All about Chinese New Year—Traditions and Food

2012 December 14
by Myra

Would you like to enjoy a New Year celebration that is fifteen-day-long and with different celebrations on each day? Chinese Spring Festival is the answer.

Lunar calendar

Unlike most of the western countries, Chinese New Year (Spring Festival) is not on January 1st .  Since Chinese people use the lunar calendar in addition to western Gregorian calendar, the actual date of Spring festival varies every year based on the lunar cycle. However it always falls on January or February. The festival begins on the first day of the first month in lunar calendar (正月 Zhēngyuè), and lasts for fifteen days until the Lantern Festival.

The story of Monster “Nian” (Year)

The most important holiday for Chinese people, Spring Festival, started with a story of monster “Nian”. According to the legend, monster “Nian” came on the first day of Chinese New Year to attack the neighborhood for food. One time, people found out that “Nian” was afraid of the color red because it resembles fire. Then they started to wear red clothes, hang red lanterns and spring couplets on doors and windows to protect themselves and their house from “Nian.” Later, people played drums and firecrackers on that day, using the noise and sparks to scare “Nian” away. Although ‘Nian’ never showed up again, the customs of wearing red, sticking spring couplets, and playing drums and firecrackers last since then.

The upside down character “福” (FU)

Some people may be puzzled why Chinese people stick a character “福” in their front door during Spring Festival. Given a closer look, they may find that it is hung upside down. Character “福” means fortune and good luck, so by hanging the “福” in the front door, Chinese people believe it can attract good fortune and luck in the New Year. The Chinese word upside down (倒 dào) sounds the same as “arrive” (到 dào). Therefore, when people say, “ Your FU is upside down,” it sounds like “ Your Fu arrived.” And your luck, happiness, and prosperity have arrived.

Red envelop

Chinese kids love Spring Festival because they can ask red envelops, just like western kids that can ask for candies in Thanksgiving. It is a tradition for married couples to give children red envelopes and anyone who refuses to give out red envelops will have bad luck throughout the year. Since the red envelop is also known as利是(lìshì)in Cantonese and压岁钱 (yàsuìqián), by giving children red envelops, it symbolizes giving them good wishes. The act of requesting for red envelops is normally called讨紅包 (tǎo hóngbāo) in Mandarin, and逗利是(dòu lìshì)in Cantonese. Unlike saying “Trick or treat”, Chinese kids give auspicious greetings when asking for red envelops. For example “恭喜发财,红包拿来” (gōngxǐfācaí hōngbāonálái) which can be translated as “congratulations and wish you a prosperous year, give me a red envelop” is a typical one.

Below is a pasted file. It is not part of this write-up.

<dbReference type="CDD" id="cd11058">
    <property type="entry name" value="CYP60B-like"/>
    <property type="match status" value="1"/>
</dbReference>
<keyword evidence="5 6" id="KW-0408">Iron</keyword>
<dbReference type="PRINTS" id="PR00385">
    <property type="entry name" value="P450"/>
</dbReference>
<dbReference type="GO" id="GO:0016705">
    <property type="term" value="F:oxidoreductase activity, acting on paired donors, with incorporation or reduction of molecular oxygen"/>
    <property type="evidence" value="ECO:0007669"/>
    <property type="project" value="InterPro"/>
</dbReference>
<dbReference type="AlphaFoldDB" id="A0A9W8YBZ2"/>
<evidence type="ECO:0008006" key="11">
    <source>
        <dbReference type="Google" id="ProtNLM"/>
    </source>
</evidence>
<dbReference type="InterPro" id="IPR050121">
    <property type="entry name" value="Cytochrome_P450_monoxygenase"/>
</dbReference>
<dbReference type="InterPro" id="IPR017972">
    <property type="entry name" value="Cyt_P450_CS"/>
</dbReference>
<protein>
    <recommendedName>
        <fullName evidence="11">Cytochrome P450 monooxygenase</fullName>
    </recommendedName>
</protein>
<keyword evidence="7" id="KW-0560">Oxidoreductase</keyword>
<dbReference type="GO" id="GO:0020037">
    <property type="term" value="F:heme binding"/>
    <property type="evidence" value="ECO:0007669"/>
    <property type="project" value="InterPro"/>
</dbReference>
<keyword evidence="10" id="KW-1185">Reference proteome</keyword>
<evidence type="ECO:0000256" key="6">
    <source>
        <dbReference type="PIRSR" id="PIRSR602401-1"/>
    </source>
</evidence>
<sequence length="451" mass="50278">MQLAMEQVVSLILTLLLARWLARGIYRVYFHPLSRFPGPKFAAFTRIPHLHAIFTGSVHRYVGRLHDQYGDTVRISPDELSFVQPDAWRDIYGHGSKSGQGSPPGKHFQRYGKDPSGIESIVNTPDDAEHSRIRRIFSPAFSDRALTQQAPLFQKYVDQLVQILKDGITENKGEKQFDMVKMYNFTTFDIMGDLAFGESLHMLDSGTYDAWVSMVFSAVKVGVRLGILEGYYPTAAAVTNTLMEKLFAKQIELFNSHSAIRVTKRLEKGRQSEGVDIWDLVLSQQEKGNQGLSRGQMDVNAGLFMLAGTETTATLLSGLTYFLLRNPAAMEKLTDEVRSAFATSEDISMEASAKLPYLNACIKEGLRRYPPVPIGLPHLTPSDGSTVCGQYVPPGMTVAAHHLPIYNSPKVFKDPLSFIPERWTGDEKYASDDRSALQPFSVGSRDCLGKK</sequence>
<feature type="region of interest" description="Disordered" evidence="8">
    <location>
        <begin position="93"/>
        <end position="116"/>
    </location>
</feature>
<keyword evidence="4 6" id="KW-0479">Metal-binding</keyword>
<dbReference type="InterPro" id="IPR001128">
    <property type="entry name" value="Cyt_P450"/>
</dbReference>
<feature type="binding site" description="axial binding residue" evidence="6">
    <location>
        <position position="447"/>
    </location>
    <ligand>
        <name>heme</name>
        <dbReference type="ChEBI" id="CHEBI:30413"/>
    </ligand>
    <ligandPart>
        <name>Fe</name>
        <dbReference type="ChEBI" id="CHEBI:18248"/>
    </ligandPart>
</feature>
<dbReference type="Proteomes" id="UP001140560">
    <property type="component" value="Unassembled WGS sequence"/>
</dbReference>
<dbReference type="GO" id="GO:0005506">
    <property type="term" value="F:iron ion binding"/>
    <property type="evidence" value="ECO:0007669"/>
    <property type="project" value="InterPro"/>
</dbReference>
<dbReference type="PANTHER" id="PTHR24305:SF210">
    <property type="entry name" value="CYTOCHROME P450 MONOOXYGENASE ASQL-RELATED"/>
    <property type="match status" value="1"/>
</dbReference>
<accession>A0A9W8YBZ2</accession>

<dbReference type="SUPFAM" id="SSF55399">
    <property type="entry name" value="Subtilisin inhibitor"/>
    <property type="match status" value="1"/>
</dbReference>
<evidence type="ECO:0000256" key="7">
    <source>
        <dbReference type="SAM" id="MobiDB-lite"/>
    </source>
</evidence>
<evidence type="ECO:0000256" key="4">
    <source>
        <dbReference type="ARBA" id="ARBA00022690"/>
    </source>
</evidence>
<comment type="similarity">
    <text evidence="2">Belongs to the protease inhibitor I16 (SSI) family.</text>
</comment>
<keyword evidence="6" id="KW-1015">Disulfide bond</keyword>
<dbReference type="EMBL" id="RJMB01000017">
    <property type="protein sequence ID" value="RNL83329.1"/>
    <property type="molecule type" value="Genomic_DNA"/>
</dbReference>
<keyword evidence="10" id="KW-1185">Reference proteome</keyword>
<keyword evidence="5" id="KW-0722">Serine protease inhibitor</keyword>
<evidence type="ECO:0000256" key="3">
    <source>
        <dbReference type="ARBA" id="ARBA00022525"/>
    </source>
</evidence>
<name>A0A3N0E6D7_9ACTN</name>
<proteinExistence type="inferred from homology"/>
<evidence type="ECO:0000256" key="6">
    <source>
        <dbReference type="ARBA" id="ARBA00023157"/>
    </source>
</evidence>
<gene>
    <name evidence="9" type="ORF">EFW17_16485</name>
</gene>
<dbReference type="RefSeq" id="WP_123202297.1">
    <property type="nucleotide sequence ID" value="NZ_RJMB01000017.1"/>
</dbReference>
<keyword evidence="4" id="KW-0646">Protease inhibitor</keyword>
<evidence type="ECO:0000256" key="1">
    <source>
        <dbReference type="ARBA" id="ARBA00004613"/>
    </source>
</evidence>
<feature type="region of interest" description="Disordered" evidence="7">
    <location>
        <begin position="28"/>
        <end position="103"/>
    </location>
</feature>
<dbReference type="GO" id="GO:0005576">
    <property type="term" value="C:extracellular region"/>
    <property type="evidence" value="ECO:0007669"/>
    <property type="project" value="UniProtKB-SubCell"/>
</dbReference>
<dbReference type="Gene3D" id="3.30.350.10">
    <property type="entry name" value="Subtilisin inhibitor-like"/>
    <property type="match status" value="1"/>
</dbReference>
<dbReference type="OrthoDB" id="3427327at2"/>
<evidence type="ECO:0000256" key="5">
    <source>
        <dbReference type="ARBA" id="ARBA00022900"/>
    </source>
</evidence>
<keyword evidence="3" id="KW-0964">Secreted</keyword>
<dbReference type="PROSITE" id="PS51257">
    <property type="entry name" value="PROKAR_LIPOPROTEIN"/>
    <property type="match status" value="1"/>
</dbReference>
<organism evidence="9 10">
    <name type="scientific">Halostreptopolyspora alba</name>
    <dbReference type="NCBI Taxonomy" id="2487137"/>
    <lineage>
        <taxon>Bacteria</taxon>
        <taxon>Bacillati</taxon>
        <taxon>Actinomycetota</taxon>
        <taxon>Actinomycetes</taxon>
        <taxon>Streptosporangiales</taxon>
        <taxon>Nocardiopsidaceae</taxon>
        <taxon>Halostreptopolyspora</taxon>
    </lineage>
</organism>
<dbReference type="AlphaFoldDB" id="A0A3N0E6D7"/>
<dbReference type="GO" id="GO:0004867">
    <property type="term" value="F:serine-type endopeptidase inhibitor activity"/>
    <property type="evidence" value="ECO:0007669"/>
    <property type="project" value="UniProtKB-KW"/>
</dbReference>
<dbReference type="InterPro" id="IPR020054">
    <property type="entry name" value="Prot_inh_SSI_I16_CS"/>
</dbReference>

Cuisine —Dumplings and Fish

On the Chinese New Year’s eve“除夕 (Chúxī)”, family reunion dinner is definitely a feast. In the northern part of China, people usually eat dumplings after dinner and before midnight. Dumplings look like silver ingots, which were one kind of currency used in ancient China. And while making them, it is similar to pack good luck and fortune inside the dumplings, which will be eaten later. Since you can fill you dumplings with a variety of various ingredients, such as meat, seafood and vegetables, both wealthy and poor family can enjoy dumplings with its special flavor. This also symbolizes everyone can have good fortune in the New Year.

Fish ( 鱼) will also be served in the dinner but it cannot be eaten completely. Because the left fish resonates with a Chinese saying “may we have surpluses every year” (年年有余niánnián yǒu yú.) By leaving some fish for the New Year, Chinese people hope they can save money every year.

In addition to these common traditions, Chinese people from different parts also have their own special celebrations. Both the North and the South also clean their house, worship ancestors, visit friends and relatives, go to the temples, have New Year parade, perform dragon and lion dance, but just a little bit differently. New Year cuisine varies from places to places as well. Niangao(Sticky Rice Cake), Buddha’s delight , melon seeds, chinese orange, Jau gok, taro cakes, turnip cakes and noodles all have their significance in Chinese Spring Festival.

 

Want to know more about Chinese Spring Festival and tradition cuisine? Please stay tuned in http://www.hillslearning.com/blog/

 

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